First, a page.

Argo AI headquarters to anchor Oxford building in Strip District
Argo AI will locate its headquarters in a new office building Oxford Development is constructing in the Strip District, officials announced Tuesday.
The autonomous-driving startup aims to put about 200 workers engineering the software and hardware for self-driving cars in Riverfront West, the fourth office building in Oxford’s 3 Crossings project.
Though the company will continue to have offices in Silicon Valley and Dearborn, Mich., working with automaker Ford after the company made a $1 billion investment in Argo , keeping its headquarters in Pittsburgh was important to attracting and retaining talent, its cofounders said.
“It’s important to keep this talent in our region,” said CEO Bryan Salesky, pointing to the engineers graduating from the University of Pittsburgh and Carnegie Mellon University. “There are only so many universities that graduate the type of talent we need.”
“It makes ‘heartstrings’ sense, but then you go and look around the city and see how attractive it is,” COO Peter Rander said.
Argo will take an unspecified amount of the 131,000-square-foot space, including some first-floor workshops for basic mechanical work on the tech-packed Ford Fusions the company has started driving on Pittsburgh streets — with drivers operating them, for now, Salesky said. The company is looking for other space in the Strip to act as a depot for the fleet of cars, which should start autonomous operations later this year.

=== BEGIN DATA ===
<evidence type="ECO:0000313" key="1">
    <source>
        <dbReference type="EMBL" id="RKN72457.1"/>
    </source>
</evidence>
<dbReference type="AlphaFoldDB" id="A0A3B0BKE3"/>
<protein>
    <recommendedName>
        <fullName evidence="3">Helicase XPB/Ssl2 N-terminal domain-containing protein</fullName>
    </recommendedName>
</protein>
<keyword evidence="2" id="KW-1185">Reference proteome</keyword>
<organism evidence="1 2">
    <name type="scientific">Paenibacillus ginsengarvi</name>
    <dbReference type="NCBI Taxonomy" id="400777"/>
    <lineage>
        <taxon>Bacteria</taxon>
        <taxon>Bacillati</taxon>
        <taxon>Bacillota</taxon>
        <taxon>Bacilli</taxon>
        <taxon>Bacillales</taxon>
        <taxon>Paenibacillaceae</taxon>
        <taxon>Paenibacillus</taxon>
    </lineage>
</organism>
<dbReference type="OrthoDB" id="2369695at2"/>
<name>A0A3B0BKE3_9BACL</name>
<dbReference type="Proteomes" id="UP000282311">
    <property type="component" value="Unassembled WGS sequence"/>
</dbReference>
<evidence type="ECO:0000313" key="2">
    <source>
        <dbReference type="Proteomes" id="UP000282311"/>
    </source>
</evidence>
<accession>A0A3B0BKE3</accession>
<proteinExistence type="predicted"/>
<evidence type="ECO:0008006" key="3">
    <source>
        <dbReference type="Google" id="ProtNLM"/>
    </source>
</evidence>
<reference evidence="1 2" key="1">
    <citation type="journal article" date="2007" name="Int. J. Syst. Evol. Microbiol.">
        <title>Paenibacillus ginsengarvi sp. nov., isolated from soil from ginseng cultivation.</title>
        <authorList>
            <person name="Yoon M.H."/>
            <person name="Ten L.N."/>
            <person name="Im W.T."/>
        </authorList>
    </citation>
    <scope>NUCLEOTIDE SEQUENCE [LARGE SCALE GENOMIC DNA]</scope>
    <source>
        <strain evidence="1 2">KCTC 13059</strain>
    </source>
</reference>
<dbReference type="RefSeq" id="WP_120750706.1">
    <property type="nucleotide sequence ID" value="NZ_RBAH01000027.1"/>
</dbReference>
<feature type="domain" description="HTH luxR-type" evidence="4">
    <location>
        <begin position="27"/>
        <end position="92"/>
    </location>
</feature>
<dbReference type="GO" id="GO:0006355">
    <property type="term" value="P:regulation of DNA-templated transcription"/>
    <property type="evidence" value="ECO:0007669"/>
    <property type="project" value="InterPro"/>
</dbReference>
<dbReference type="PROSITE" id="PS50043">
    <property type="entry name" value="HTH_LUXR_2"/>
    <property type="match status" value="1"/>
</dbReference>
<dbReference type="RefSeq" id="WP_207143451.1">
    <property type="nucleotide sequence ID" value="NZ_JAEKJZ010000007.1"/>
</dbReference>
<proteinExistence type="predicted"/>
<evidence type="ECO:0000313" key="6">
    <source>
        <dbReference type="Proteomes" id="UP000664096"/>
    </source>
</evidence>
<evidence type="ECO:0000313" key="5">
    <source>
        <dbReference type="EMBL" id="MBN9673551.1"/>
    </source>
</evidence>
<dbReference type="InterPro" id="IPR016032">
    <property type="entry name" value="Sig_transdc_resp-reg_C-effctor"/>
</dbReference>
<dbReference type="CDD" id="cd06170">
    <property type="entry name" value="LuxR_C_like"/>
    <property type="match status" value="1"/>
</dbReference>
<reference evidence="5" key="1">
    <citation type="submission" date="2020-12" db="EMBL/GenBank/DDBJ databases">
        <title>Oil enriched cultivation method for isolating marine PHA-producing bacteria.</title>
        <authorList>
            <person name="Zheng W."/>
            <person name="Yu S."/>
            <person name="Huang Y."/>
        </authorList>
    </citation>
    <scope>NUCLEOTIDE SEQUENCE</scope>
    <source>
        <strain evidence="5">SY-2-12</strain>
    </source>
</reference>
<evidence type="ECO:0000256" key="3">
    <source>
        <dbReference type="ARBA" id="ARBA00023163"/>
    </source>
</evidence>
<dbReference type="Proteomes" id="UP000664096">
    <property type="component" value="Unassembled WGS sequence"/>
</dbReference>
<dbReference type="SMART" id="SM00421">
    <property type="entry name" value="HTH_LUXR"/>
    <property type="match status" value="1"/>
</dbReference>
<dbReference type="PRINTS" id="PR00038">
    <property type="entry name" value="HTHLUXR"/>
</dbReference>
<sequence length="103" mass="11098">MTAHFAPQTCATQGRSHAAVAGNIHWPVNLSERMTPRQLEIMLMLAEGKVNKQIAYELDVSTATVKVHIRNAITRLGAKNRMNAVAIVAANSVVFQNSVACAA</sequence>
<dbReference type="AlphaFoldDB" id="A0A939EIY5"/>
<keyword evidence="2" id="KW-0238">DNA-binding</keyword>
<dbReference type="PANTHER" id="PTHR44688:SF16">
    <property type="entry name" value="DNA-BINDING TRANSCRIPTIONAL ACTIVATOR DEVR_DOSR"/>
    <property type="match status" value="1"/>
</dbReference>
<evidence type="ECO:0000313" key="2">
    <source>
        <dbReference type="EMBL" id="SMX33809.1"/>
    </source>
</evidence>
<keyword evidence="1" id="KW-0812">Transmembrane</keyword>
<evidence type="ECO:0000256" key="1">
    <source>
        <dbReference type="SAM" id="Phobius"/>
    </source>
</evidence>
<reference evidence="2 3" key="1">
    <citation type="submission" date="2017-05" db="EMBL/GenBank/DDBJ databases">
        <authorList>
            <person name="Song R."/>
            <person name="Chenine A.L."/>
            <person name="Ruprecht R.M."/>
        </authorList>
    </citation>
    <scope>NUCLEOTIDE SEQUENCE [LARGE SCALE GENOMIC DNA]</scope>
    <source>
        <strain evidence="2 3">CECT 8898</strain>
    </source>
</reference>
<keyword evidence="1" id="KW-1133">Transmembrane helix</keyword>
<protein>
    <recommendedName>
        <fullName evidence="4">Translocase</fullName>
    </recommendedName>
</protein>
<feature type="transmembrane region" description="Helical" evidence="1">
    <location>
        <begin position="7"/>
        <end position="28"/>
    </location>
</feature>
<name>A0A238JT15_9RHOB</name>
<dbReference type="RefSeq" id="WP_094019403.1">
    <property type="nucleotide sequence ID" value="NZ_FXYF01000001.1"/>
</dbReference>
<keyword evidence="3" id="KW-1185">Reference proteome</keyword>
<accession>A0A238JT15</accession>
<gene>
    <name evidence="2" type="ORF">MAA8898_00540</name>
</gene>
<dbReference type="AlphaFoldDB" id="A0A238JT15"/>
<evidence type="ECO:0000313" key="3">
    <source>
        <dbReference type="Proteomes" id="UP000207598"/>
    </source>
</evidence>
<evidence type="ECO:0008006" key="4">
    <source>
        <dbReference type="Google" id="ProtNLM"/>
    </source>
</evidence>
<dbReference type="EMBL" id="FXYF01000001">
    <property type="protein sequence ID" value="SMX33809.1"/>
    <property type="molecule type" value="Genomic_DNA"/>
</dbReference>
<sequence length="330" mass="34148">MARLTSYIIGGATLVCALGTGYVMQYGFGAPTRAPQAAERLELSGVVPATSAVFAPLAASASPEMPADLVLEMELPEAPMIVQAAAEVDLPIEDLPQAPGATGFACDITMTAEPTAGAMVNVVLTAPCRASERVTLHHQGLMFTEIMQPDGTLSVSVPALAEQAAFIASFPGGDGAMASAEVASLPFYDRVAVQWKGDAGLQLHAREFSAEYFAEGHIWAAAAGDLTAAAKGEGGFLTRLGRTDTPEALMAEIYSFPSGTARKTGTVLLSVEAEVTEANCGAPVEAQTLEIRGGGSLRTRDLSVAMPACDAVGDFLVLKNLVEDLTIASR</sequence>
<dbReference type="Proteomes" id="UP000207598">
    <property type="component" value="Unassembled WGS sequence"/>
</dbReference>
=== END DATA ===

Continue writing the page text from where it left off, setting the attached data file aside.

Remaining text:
City and county officials, including Allegheny County Executive Rich Fitzgerald, Pittsburgh Councilwoman Deborah Gross and Kevin Acklin, chief of staff to Mayor Bill Peduto and chairman of the Urban Redevelopment Authority, lauded the headquarters as further evidence of a “robotics row” that had formed between Downtown, the Strip and Lawrenceville. Both Salesky and Rander had spent time at Carnegie Mellon’s National Robotics Engineering Center.
Fitzgerald alluded to Argo’s local competitor in the self-driving industry, Uber, whose gray Fusions and Volvo SUVs have been driving around the city for about a year , and joked that soon people could see “these white cars and those gray cars … racing around the track as to who’s going to win; who’s going to get out there and do the best technology.”
Oxford CEO Steve Guy said the 3 Crossings building on 16 acres along Railroad and Smallman streets between 25th and 29th streets should be ready for its first move-ins by July. Its last phase should be completed by September, he said.
He noted that the development has helped clean up the riverfront by remediating contaminated industrial sites and extending a biking and walking trail along the river. As exterior work on the building is completed, Oxford will spruce up the trail behind it with some wildflower plantings and benches and will work with Riverlife on long-term enhancements to the riverfront, Guy said.
Oxford broke ground on 3 Crossings in 2014. Its 375,000 square feet of office space also include corporate headquarters for Rycon Construction and the law firm Burns White. There are more than 500 spaces for cars, bikes and kayaks in “the Hub” building and 300 luxury apartments along the riverfront in The Yards.
Matthew Santoni is a Tribune-Review staff writer. Reach him at 724 836 6660, email@example.com or via Twitter @msantoni.